Earlier this summer, NASA released a projection of potential temperature increases and precipitation changes across the United States from now until 2100, based on two different scenarios: In one, concerns regarding greenhouse gas emissions are addressed (i.e. a CO2 level of 550 ppm), in the other, they aren’t and development continues on as it is now (CO2 levels at 800 ppm).
In both cases, temperatures go up and precipitation increases dramatically in some areas and disappears from others. But the scenario in which emission concerns remain unaddressed is, indeed, the stuff of nightmares.
It’s taken me a bit of work to unravel the knot of why the news coverage of this projection – which usually only included the worst-case forecasts – bothered me.
When I look at the coverage of this item, as well as at the increase in doomsday books/movies/television shows that project a future of apocalyptic climate change, it seems like what we are doing is paving the way towards an acceptance that the worst-case scenarios are somehow unavoidable – thereby absolving anyone from taking definitive action now, when it is needed. Panic and resignation are hardly the best cornerstones for constructive action.
And I think that what’s disturbing is the disconnect in the general media between these dystopian visions and the actions that are moving us closer to them with every passing year. There is rarely a realistic context of current financial, corporate, energy or government policy offered when these predictions are forecast. Thus, the scenarios seem to just manifest themselves as if that’s the way it has to be.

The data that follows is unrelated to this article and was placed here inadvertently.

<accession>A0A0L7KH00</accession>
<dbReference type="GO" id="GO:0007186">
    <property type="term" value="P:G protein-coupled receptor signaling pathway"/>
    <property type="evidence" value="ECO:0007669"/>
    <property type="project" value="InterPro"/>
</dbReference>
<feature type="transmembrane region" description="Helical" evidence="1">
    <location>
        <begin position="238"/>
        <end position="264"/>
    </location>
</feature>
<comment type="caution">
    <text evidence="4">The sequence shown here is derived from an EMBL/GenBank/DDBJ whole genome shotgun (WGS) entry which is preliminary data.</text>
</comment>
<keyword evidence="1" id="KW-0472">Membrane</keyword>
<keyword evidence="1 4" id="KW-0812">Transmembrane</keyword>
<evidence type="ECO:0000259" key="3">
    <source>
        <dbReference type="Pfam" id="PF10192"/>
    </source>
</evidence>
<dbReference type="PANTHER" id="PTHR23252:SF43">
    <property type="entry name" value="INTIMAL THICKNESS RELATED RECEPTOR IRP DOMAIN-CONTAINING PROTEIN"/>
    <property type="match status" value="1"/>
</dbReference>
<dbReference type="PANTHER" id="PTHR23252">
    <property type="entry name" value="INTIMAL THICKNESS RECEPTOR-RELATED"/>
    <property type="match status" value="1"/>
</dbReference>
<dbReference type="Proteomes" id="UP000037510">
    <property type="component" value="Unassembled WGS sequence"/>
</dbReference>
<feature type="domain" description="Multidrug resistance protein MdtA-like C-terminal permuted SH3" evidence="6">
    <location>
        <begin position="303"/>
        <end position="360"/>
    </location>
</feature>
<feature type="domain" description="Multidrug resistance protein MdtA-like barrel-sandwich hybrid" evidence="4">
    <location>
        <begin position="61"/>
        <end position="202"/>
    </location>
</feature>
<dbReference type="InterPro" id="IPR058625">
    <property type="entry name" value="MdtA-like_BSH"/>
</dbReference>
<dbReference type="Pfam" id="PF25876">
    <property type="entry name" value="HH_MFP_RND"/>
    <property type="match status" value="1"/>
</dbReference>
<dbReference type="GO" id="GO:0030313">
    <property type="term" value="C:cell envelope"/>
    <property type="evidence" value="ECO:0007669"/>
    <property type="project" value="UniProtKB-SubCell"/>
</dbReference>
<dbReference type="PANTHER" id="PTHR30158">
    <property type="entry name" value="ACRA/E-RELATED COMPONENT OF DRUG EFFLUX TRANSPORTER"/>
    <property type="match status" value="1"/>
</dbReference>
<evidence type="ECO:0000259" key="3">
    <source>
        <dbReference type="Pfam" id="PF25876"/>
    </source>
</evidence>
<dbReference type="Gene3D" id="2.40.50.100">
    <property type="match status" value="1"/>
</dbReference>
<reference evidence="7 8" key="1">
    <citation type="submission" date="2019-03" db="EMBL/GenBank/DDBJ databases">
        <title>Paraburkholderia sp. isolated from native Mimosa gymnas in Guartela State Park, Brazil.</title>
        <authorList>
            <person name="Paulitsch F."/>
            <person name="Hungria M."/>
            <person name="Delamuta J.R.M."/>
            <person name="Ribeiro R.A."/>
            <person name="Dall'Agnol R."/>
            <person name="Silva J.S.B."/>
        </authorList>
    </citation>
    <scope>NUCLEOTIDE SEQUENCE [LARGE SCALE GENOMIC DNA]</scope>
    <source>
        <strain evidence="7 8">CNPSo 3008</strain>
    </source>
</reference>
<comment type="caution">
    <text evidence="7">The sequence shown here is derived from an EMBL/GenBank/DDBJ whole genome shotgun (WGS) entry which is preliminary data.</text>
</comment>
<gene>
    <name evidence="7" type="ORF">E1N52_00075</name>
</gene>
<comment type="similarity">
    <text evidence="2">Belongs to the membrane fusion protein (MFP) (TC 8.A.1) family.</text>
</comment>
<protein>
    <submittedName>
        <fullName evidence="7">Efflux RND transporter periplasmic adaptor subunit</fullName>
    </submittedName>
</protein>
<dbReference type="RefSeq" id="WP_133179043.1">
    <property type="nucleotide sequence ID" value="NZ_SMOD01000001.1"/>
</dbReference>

Climate catastrophe entertainment, both fictional and in the news, has replaced the Cold War nuclear war scare stories of my youth, or the alien invasion (again, Cold War inspired, but a different flavor) of the previous generation.
And this is part of what makes it possible for someone like Exxon CEO Rex Tillerson to state in all seriousness that these scenarios are all but inevitable, that they are primarily just another geo-engineering problem to be solved, as well as a justification for carrying on as usual.
It almost goes without saying that I don’t agree.
What can be done?
Beyond what you are already doing, demand better coverage in the media – coverage that connects the dots for people who don’t follow this news regularly.
What we do today matters for tomorrow.
The NASA visualizations can be viewed as short films. For temperature projections, go here. For precipitation, go here.